New York ACE Grants
2015 ACE Grants
The Rema Hort Mann Foundation is excited to announce the recipients of the inaugural season of the Artist Community Engagement (ACE) Grant in New York City. The ACE Grant Program was established in 2015 with the goal to encourage meaningful engagement between New York-based artists and their surrounding communities.
The ACE Grant was inspired by the successes of the RHMF YoYoYo Grants that began in 2013 as part of the Foundation’s LA Initiative. We are thrilled to be able to expand this worthwhile Fund to our New York City-based artists and communities.
Since 1995, the RHMF has awarded over 200 unrestricted cash grants to artists in New York City and Los Angeles. With the addition of the ACE Grants, we hope to have an even greater impact on the artist community, especially in our support of artistic collaboration, special projects, and community engagement.
Through careful deliberation by the selection committee that included Jesse Greenberg (artist), Naomi Hersson-Ringskog (executive director, No Longer Empty), David Humphrey (artist), Nicole Russo (owner and director, Chapter NY), Elisabeth Sherman (senior curatorial assistant, Whitney Museum of American Art), John Silvis (artist, independent curator and art advisor), Lumi Tan (associate curator, The Kitchen), and Nari Ward (artist), ten artist proposals were chosen to receive funding ranging from $750- $1,500 to carry out their projects.
Please help us congratulate the 2015 ACE Grantees!
Camel Collective, (Anthony Graves and Carla Herrera-Prats), “Something Other Than What You Are”
A multi-channel video, shot at the REDCAT Theater in Los Angeles, that focuses on the hidden labor of theater. It is also a narrative about the production of light and the physiological and social cause–effect dynamics of light and affect, labor and love.
Aisha Cousins, “The Soulville Census”
A performance art score which documents and responds to the 2010 US Census’ decision to lump blacks from the USA, Caribbean, and African countries into a single checkbox. Administered by a team of “census takers,” the Soulville Census engages black Americans from a range of geographic backgrounds in taking an alternative census which “gathers the data the 2010 US Census missed” as a means of exploring how a census can be used to illuminate or conceal important sociological shifts.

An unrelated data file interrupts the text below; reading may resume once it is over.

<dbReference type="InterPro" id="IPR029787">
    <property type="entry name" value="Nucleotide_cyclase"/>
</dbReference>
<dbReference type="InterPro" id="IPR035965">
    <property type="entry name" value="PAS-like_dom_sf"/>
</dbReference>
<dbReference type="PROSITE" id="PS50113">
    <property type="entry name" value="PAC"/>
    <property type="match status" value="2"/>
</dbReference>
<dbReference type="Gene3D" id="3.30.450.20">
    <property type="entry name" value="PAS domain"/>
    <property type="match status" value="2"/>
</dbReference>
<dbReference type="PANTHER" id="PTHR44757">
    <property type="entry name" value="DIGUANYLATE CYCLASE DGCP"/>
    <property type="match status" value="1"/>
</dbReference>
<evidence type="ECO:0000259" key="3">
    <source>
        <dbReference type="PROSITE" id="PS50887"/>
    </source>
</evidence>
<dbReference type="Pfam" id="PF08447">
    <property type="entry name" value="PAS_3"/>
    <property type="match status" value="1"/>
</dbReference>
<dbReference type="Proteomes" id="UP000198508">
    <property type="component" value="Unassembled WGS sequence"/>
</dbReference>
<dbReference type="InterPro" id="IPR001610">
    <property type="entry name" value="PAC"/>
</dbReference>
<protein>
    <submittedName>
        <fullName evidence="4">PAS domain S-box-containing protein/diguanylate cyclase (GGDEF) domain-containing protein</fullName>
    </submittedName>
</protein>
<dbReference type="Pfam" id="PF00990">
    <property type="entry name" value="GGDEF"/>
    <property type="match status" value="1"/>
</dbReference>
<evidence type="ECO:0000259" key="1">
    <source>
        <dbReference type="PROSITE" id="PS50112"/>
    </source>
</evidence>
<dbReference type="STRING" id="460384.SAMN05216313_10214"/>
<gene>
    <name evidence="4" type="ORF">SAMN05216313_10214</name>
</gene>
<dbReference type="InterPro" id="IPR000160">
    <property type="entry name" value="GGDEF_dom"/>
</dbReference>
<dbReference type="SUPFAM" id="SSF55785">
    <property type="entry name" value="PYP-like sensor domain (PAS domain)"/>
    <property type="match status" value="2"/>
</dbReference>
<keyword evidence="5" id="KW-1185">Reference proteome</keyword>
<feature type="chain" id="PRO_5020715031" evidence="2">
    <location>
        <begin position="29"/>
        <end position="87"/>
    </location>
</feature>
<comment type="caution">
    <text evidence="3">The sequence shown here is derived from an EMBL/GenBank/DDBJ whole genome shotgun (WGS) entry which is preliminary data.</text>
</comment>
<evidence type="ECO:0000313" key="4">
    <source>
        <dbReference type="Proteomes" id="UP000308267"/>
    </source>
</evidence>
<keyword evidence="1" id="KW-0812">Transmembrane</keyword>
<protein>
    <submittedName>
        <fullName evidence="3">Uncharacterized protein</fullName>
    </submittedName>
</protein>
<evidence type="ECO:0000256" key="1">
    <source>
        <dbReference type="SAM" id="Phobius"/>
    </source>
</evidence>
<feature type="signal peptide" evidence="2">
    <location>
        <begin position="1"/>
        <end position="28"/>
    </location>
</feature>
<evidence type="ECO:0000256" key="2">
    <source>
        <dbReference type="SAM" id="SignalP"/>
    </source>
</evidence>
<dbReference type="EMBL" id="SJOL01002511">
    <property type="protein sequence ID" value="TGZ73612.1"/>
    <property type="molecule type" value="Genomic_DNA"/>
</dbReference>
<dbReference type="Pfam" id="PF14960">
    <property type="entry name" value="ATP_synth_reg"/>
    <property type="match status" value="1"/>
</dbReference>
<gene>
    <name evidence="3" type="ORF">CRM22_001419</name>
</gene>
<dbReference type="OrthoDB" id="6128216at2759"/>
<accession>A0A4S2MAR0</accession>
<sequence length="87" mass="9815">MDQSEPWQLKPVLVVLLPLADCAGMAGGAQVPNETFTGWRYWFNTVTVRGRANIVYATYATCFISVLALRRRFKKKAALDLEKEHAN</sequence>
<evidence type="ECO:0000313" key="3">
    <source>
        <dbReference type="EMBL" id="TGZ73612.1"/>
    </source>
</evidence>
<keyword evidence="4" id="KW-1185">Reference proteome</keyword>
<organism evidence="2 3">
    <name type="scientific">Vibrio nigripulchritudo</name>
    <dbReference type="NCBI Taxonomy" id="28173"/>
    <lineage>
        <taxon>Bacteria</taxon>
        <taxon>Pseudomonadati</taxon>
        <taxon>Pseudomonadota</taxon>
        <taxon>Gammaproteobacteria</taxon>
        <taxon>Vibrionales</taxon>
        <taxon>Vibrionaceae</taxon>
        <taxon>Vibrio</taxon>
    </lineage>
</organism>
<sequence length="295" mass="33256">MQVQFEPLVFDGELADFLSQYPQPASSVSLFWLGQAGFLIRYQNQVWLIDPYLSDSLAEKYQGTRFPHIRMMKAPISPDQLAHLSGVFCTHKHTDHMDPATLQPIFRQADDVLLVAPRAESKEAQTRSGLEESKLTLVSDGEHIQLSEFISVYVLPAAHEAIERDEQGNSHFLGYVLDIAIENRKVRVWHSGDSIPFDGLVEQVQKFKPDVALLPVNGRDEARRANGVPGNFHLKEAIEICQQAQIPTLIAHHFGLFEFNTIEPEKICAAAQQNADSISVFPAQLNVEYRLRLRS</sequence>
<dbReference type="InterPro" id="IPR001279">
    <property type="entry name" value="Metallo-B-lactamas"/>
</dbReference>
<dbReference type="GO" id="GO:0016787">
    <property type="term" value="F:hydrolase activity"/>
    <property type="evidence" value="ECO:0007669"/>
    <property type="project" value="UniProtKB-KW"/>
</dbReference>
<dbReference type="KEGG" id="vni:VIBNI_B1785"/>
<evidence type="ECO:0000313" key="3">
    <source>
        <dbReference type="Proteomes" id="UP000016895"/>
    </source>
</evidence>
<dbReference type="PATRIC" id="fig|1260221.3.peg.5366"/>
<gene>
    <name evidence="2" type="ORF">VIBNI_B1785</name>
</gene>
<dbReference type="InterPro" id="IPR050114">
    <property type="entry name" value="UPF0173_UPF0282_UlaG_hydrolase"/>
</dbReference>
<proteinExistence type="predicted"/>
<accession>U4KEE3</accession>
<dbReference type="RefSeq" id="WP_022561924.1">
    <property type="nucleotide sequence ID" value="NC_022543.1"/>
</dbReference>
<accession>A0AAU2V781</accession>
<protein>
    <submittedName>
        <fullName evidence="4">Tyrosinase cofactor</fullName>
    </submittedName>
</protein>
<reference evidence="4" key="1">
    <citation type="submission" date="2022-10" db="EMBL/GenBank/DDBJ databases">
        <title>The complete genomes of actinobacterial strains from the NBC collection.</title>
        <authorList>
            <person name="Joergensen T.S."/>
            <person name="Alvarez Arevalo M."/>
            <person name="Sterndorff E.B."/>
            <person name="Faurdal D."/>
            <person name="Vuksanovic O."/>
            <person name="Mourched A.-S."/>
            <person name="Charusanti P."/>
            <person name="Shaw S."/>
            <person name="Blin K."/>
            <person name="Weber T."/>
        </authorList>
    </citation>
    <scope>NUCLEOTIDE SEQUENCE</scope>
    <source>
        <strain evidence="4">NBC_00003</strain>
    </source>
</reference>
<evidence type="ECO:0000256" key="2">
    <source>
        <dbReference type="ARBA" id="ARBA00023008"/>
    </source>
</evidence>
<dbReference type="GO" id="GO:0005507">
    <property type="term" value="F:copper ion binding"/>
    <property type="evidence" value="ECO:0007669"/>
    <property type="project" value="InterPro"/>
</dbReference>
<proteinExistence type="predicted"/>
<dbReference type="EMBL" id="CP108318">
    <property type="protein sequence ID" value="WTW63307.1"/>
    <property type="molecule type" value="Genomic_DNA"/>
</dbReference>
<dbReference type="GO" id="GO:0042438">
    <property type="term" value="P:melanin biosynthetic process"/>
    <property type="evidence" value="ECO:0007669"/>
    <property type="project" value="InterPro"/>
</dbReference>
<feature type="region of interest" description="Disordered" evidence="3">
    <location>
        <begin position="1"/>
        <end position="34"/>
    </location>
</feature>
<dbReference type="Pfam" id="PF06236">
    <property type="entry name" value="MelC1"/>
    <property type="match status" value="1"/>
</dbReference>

Heather Hart, “The Southern Oracle: We Will Tear the Roof Off the Mother”
The artist will be building a physical space that holds liminal content; it will transform with each use according to a visitor’s frame of reference or the programming concept. The space will be a site offered to the public for conversation and a space of self-actualization and reclamation through interaction with other people and the sculpture.
Stacie Johnson, “Seniors Visit Local Artists in the Studio”
Senior citizens in Bushwick and Ridgewood are invited to participate in a weekly studio visit series. Small groups of seniors will visit to artists’ studios to expand the relationship between artists and their neighborhood.
Saul Melman (collaborator: Maria Petschnig), “Memory Palace”
A video project inspired by conversations between the artists and individuals with memory disorders. The project explores the indistinct lines between past and present, memory and imagination, identity and loss. The video will be presented at the NY Memory Center and Morbid Anatomy Museum.
Cathleen Mooses (collaborators: Aurora De Armendi, Vladmir Cybil Charlier Rejin Leys), “Correspondence from NYC to PAP”
Over the course of the fall of 2015, a core group of four artists will each facilitate a roundtable discussion between extended communities of artists based in New York City that will act as the basis for a correspondence with artists in PortauPrince. These exchanges will culminate in a limited edition publication to be distributed in the respective cities.
Rory Parks (collaborator: Christina Sukhgian Houle), “Mirror Tools”